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What Language Was Latin For The Greeks?

As everyone knows, for centuries in the post-Roman West, the study of Latin grammar was considered essential as the foundation of the Seven Liberal Arts. Of course it is unnecessary to go into the detail of why, except to say that the study of a foreign language was considered necessary in order for a student to properly learn how grammar works, since the study of the grammar of your native language was too easy and ...
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Was Homeric wine "sweet" or "pleasant"?

In early epic, wine is repeatedly called "sweet", ἡδύς, ἡδύποτος, γλυκερός etc.

Does this mean "sweet, sugary" or just more vaguely "pleasant to taste"? This has puzzled me a long time - I have looked in many places (at least the Homer Encyclopedia, Der Neue Pauly, Oxford Classical Dictionnary, many individual text commentaries etc. Chantraine says ἡδύς="doux", which is the technical French term for "sweet" wine, but I don't know he should be taken to ...
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The subtext of "On the Murder of Eratosthenes"

Okay, I get that Lysias did not write his speech to convince people like us. Hence, that reading this defense speech convinces me that Euphiletos is guilty even without hearing the prosecution case is no surprise. Every now and then we hear horrific stories of families doing worse things than what Euphiletos is guilty of from isolated villages in India or Afghanistan and the culprits are as proud of their actions as Euphiletos is of ...
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Tarn. and Menander

I have been reading "The Greeks in Bactria and India" by W.W. Tarn.
He offers a very plausible reconstruction of events with Demetrius considering himself having a claim to the Mauran Empire due to marriage connection and relying on Apollodotus and Menander as his subordiantes to mount a pincer movement on what had been the Mauran Empire. His thesis collapses, however, if the alternative dating of Meander that places Meander significantly later is accepted.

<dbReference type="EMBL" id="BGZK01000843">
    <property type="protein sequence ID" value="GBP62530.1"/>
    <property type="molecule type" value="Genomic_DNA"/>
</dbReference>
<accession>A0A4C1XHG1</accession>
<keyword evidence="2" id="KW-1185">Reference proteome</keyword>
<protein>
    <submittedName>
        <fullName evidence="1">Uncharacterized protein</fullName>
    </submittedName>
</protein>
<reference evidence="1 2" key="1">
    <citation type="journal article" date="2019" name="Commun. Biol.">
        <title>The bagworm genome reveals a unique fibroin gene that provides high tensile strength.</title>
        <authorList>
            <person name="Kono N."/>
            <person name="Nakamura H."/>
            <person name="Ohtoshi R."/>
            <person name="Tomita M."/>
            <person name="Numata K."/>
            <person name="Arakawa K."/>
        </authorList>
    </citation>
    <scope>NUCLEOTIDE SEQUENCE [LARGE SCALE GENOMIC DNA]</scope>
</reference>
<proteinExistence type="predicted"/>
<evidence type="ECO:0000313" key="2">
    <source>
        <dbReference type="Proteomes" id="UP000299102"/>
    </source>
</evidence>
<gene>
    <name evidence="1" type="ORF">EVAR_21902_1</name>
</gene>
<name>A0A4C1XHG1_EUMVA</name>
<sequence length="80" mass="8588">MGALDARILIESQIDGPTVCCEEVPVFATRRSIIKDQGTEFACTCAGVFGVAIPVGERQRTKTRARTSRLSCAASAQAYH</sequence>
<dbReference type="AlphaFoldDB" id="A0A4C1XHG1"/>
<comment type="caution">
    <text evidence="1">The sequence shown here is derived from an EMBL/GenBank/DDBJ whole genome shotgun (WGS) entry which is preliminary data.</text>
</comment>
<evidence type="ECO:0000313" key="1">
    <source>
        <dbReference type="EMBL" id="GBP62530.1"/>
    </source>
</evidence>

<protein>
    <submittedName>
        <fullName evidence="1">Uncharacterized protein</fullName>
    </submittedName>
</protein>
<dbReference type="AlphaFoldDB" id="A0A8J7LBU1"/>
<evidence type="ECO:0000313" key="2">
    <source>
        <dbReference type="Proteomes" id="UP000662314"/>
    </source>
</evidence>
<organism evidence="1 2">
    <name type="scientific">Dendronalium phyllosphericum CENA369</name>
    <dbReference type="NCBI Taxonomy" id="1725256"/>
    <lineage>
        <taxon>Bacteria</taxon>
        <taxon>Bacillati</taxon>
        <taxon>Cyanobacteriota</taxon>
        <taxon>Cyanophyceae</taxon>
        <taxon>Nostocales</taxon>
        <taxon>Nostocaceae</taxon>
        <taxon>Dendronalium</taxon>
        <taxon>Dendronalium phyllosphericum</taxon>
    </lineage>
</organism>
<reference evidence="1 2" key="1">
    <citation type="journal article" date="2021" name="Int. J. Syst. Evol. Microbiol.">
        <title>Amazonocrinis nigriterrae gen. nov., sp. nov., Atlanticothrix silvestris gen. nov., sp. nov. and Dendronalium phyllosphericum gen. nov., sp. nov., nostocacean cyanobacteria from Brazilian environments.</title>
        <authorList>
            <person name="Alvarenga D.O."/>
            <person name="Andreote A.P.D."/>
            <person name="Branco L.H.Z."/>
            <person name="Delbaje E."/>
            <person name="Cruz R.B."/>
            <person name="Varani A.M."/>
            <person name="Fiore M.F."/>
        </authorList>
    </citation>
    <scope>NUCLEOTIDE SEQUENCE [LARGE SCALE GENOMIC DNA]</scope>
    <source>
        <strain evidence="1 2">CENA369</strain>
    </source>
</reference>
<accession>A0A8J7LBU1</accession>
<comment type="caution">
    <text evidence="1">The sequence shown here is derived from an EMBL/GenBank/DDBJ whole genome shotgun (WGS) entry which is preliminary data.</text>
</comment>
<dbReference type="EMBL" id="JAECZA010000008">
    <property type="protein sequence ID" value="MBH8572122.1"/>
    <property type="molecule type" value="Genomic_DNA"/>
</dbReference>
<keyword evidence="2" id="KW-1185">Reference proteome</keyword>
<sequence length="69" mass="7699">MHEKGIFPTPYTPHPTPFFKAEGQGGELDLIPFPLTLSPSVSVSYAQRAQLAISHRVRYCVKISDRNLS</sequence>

In ...
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Candaules got what he deserved?

My reply to this bit of ὑπεκδύομαι -> ὑπεκδύς How?!http://www.textkit.com/greek-latin-forum/viewtopic.php?f=2&t=60907 is a bit off topic for learning Greek so I am posting it here.
Qimmik wrote:
The Herodotus passage is from the story of Gyges, isn't it? Candaules got what he deserved--he should never have done that to his wife. This is one of the stories that makes Herodotus so entertaining!

I don't imagine that you literally mean to say that what Herodotos describes in itself ...
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Ionian Sea

Why is the Ionian Sea called Ionian? There were no Ionians around I know about, why not call it the Dorian Sea or something? What is the origin of this name?
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Archaic Greek World: good books

Hi all—I am doing a survey of Greek civilization (on my own, autodidact style) and I am looking for quality books on the subject. So anything excellent that pertains to the period of roughly 1200–479 BCE is what I am looking for.

So far I am using the following books as a start:

A History of the Archaic Greek World—Jonathan M. Hall
Archaic and Classical Greek Art—Robin Osborne
A History of Greek Literature—Lesky
Greek Iambic ...
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Good Verse Translations of Latin Poets?

Ok I'm completely ignorant on this topic so I'm hoping that some people may know something. Basically I'm after good verse translations of Latin poets, good not just (or even necessarily foremost) in terms of fidelity but in terms of the poetic crafting. I also think they need to have something like actual metre.

Looking for Horace or Ovid especially, even suggest multiple versions over some small distance of time.

I've been asked and yet ...
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Books of a Nature not Necessarily Academic but Nice*

Ok so this is a damnably bad title and I apologise. It could be about books, or the book trade in antiquity, reading practices, dissemination of texts. Anything! Such is the scope of the title. Its not though, it is literally about books you like. I want a broad book discussion.

It doesn't have to be about technical literature on language and metrics and grammar, or inscriptional history or Greek toilet habits. It suppose it ...
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taboo against bearing arms on the streets of Athens?

A lot of the court speeches describe brawls on the streets of Athens. While what I have read so far does give me the impression that Athens was a rather rough place it seems to be rare that anyone resorted to anything much worse than fists. This seems to me remarkable given that citizens were expected to provide their own arms when called out by the city for war. Presumably these were kept at home. ...
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